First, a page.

It’s undoubtedly one of the toughest times for students coming out of universities. From student fees, to rising property prices, to a shrinking job market; prospects can seem grim. The old passage from academia to well-paid job at an established organisation is a pretty unlikely one, but the news isn’t all bad for students.
One sector that has remained stable (perhaps even thrived) over the past decade or so is the start-up, particularly web-based, service-oriented companies such as Ticketbis, the platform to buy and sell tickets for various sporting and entertainment events. Spurred on by the steadily increasing demand for online services and a changing marketplace, the growth in this sector is a perfect match for the youthful dynamism that graduates can bring.
Part of the reason for this is the perfect alignment of graduates looking for experience and hands-on knowledge, with the start-up ethos of giving plenty of responsibility and independence. While more established companies rarely afford more than entry-level positions to graduates, filled with dull tasks nobody else wants to do, start-ups often promise the chance for new hires to express themselves and utilise their talents fully.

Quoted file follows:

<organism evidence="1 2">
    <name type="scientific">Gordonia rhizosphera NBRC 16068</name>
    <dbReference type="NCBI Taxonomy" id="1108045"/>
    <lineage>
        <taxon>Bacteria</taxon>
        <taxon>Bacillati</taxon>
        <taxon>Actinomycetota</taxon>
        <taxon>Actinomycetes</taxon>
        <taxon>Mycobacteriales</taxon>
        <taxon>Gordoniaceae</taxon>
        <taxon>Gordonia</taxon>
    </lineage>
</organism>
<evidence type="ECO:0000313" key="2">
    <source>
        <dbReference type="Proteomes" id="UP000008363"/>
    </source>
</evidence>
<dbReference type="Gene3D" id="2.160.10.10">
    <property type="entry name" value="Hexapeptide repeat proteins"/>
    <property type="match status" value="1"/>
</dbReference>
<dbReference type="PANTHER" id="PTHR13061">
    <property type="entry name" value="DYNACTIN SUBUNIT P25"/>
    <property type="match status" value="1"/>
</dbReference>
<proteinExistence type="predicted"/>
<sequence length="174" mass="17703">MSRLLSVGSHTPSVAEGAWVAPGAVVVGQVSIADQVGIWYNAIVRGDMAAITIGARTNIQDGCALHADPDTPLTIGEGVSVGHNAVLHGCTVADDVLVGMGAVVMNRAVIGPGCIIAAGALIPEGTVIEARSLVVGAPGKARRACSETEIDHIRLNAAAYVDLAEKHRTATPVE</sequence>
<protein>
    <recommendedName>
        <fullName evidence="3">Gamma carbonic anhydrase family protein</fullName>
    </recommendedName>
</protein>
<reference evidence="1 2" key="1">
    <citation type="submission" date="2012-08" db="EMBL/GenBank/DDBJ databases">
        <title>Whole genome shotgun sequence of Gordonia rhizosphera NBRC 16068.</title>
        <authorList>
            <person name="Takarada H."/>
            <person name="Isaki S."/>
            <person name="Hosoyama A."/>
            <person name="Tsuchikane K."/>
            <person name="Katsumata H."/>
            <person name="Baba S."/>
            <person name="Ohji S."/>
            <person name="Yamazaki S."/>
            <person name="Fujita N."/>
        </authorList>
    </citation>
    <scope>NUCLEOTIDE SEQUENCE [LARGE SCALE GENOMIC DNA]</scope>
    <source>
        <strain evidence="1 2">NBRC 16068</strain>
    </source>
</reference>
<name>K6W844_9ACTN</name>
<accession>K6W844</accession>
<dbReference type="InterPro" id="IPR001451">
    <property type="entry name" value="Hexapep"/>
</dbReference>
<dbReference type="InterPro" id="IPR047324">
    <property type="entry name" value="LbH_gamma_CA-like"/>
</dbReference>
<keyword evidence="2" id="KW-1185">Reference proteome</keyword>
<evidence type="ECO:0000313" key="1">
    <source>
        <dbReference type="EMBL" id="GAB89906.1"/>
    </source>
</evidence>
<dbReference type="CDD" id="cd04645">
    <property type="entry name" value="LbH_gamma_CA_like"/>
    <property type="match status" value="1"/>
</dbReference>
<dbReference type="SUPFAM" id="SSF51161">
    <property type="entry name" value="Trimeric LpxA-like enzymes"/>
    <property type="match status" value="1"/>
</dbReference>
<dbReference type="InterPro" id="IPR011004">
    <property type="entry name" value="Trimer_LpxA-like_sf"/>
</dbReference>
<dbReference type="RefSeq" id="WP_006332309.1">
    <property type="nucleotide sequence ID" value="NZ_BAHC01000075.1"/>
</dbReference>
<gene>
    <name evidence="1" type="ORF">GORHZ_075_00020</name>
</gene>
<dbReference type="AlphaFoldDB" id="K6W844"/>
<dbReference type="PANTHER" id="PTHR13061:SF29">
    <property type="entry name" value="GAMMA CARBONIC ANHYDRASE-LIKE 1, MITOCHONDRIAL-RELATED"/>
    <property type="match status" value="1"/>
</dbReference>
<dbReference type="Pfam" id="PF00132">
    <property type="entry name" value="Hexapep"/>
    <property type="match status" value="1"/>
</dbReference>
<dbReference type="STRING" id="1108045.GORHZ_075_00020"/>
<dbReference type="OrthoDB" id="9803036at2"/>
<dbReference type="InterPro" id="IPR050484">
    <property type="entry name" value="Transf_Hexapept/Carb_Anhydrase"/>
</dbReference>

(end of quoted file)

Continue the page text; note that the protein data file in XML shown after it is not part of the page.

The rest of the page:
With the big shift towards internet-based companies, there’s a lot more room for creativity, as well as a deep-seated need for people who understand the online space intimately. Of course, this isn’t limited just to young people, but the generations that grew up on Facebook, iPhones, and Amazon, are much more likely to understand the needs of the modern business, and modern consumers.
It can come as no surprise then that many start-ups boast a lower average age than larger companies and an atmosphere to go with that. Organised activities have become one of the central tenets of the start-up handbook, from go-karting, to language lessons, the benefits of a young team that communicates well isn’t lost on Ander Michelena, CEO of Ticketbis “With an average age of 28 our team is extremely young and it is good that, as a company, we are able to offer activities that align with their interests,” he said. “We used to organise the events ourselves, but now with nearly 250 members of staff we let them decide”
It’s not all pizza-Fridays and colourful offices, however, start-ups often require a lot more of their employees due to their smaller teams. A wider variety of skills and a strong work ethic are necessities, but the appeal of meaningfully contributing to the success of a company balances this out.
While there’s a lot of bad news around for students at the moment, and huge changes in the conventional paths graduates are taking after their studies, it’s always worth remembering that many start-ups offer golden opportunities to work in an environment that is challenging, dynamic, creative, and rewarding.